With all the news about plastic in the oceans and the news of possible attempts by the government to cut down on this waste, this blog post is quite timely. At the beginning of December I had decided that I would save all the plastic waste that our household of two people produced, in order to see just how much we ended up with. The piles in the photos below are the evidence. It was just starting to overflow the "bag for life" that I had kept it in.
During this time I didn't attempt to reduce the amount of plastic waste that we produce. I just bought what I normally do, although having said that, I have been attempting to reduce the amount over the years by not, for instance, putting loose vegetables in Sainsbury's into the bags provided. When buying biscuits I had also started noting which ones were excessively packaged, i.e. a plastic tray, wrapped in film, inside another plastic wrapper, and chose ones instead which had less packaging. Have you noticed how it's the particularly yummy ones that come in lots of packaging.........
I also knew that black trays used for ready meals were virtually not recyclable as they could not be detected by the sorting machines, so for some weeks I had been trying to avoid buying these. (I know, I know, ready meals, appalling.......... but we only have them occasionally!). Instead if I can I get them from the Co-op where they do them in green trays. Why can't Sainsbury's and Waitrose then????? Also on that subject, we have tried an EXCELLENT lasagne from Aldi, which comes in a paper case in a wooden box, in a cardboard sleeve. We have a trip to Aldi now and then to buy certain other things too, like their snack bars which are like Nakd bars but even better and cheaper, and also British oilseed rape oil (in a glass bottle) which is about half the price that it is in Sainsbury's.
The only thing that I didn't save was our milk bottles. I'm not sure how much milk we get through in a month, but at a rough guess it must be at least 8 pints for Husband and 4 for me, per week, so that would work out at around 12 x 4 pint bottles for the month. In fact it would have been more than that as we had our son and his wife staying for a few days. In the days before they were collected in the kerbside boxes, and when we lived in our old house with loads of outbuildings for stuff like this, the only place you could take them for recycling was Tesco's 13 miles away, so I used to store them up and take them when we were going that way anyway. Good job we had a VW van at the time. As we now only have a tiny car I'm glad we can now recycle them at the roadside.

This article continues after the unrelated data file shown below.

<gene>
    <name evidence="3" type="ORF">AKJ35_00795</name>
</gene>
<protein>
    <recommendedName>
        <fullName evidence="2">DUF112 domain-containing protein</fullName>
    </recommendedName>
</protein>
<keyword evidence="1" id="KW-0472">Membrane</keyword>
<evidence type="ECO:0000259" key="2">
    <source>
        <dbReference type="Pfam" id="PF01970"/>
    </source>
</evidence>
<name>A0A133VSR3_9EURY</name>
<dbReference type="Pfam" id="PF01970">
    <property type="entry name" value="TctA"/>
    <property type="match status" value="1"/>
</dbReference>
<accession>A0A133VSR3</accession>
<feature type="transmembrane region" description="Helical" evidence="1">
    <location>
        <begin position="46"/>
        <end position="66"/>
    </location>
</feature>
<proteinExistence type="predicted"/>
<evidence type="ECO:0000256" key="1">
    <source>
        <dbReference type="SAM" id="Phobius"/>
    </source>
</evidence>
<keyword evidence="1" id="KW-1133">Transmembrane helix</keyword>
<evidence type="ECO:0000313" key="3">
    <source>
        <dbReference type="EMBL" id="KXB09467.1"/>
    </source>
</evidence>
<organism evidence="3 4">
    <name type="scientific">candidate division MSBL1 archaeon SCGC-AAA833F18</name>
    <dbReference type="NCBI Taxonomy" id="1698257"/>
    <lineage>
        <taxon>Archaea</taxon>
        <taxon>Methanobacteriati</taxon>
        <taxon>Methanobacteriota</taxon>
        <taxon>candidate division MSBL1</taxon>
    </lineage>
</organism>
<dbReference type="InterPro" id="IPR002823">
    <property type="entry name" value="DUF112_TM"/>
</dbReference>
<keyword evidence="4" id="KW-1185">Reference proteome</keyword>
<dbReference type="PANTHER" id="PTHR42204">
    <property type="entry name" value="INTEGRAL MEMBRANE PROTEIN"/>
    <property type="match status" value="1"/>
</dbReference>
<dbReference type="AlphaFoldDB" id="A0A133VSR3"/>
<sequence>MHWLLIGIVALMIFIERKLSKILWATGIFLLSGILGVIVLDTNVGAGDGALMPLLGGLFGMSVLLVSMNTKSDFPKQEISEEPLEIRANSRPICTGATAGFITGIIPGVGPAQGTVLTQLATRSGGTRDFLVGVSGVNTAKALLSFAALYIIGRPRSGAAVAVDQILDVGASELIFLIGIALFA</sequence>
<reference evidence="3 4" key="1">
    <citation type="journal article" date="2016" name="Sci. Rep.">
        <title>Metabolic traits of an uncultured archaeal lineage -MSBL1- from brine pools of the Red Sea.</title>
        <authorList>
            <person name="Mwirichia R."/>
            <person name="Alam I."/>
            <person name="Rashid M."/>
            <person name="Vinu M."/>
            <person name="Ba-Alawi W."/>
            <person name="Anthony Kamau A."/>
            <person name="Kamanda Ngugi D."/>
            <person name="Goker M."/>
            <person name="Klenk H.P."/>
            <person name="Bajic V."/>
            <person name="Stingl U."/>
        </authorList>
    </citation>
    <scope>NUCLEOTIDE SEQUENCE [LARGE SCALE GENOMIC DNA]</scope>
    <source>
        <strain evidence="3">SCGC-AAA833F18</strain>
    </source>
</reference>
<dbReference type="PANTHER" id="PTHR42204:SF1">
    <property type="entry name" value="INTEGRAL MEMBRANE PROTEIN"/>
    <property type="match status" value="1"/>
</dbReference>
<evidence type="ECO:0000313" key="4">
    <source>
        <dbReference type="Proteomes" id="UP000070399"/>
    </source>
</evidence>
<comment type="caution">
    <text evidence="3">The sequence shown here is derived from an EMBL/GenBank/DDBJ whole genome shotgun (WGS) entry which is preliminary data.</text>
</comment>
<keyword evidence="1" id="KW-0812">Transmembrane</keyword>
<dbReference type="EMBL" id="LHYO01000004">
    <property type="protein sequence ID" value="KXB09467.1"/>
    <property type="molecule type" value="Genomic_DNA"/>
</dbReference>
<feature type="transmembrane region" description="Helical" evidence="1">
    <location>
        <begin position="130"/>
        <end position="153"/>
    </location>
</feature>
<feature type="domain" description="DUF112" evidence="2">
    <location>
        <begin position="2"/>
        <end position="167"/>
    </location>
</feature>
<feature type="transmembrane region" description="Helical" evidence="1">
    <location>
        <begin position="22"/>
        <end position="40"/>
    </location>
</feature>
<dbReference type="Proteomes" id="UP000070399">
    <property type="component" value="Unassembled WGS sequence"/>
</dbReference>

The first photo is the complete contents of the bag -
and in this next picture -
plain unlabelled plastic here too, with stuff that IS recyclable. I'm in a muddle myself now! I think my reasoning was that if it's completely plain I will assume (for some reason!) that it might be recyclable and therefore put it in the recycling bin.
This lot is definitely the stuff that I have to take back to Sainsbury's.
There have long been complaints about how complicated and unclear plastic recycling is, and I think that is one of the issues the government is addressing, and about time too. It just doesn't make sense a lot of the time - I mean why are Sainsbury's frozen peas bags recyclable but Waitrose's are not????
From now on I will be attempting to cut down on the plastic we "consume", but to be honest that will be quite hard, partly as I think we probably already consume less plastic than many other people. So much is wrapped in plastic, often unnecessarily, and often only so that it can be hung neatly on stands in the shops. So much comes in multi packs rather than singly.
I used to continue to buy Ribena in the glass bottles even when they were also doing it in plastic bottles, but they are all plastic now. You can still buy tomato ketchup in glass bottles (it's actually slightly cheaper surprisingly) but how long will it be before that too is only available in plastic ones? Amongst the pile of plastic we had were some tiny bits which I meant to keep separate but forgot, such as the plastic barbs that hold things like socks together. Multiply one lot of those tiny things by all the socks that get sold every year, and that's an awful lot of very tiny weeny bits of plastic probably getting lost in the rubbish or recycling and ending up in those oceans of plastic and inside the fish that swim in them.
I remember when plastic carrier bags first came in. It must have been the early seventies I think, as I was still at school and remember it being rather cool to carry your books to school in one of them rather than one's leather satchel, which had become decidedly uncool....... now look where we are......
Oh and one last thing. I was horrified to learn that there is even plastic in tea bags!!! Actually, for your information, I have been a lifelong user of loose leaf tea, but when Yorkshire Tea stopped doing their hard water tea in the loose leaf version I started buying it in tea bags and then cut them open and emptied out the tea into my tea caddy (which is actually a jam jar). One tea bag's worth of tea does at least two tea pots for me. (Tea making - a post for another day perhaps!!) I put the bags into the compost. Never again. I have now found a suitable alternative loose leaf tea anyway.
So, that's my plastic confession! What's yours????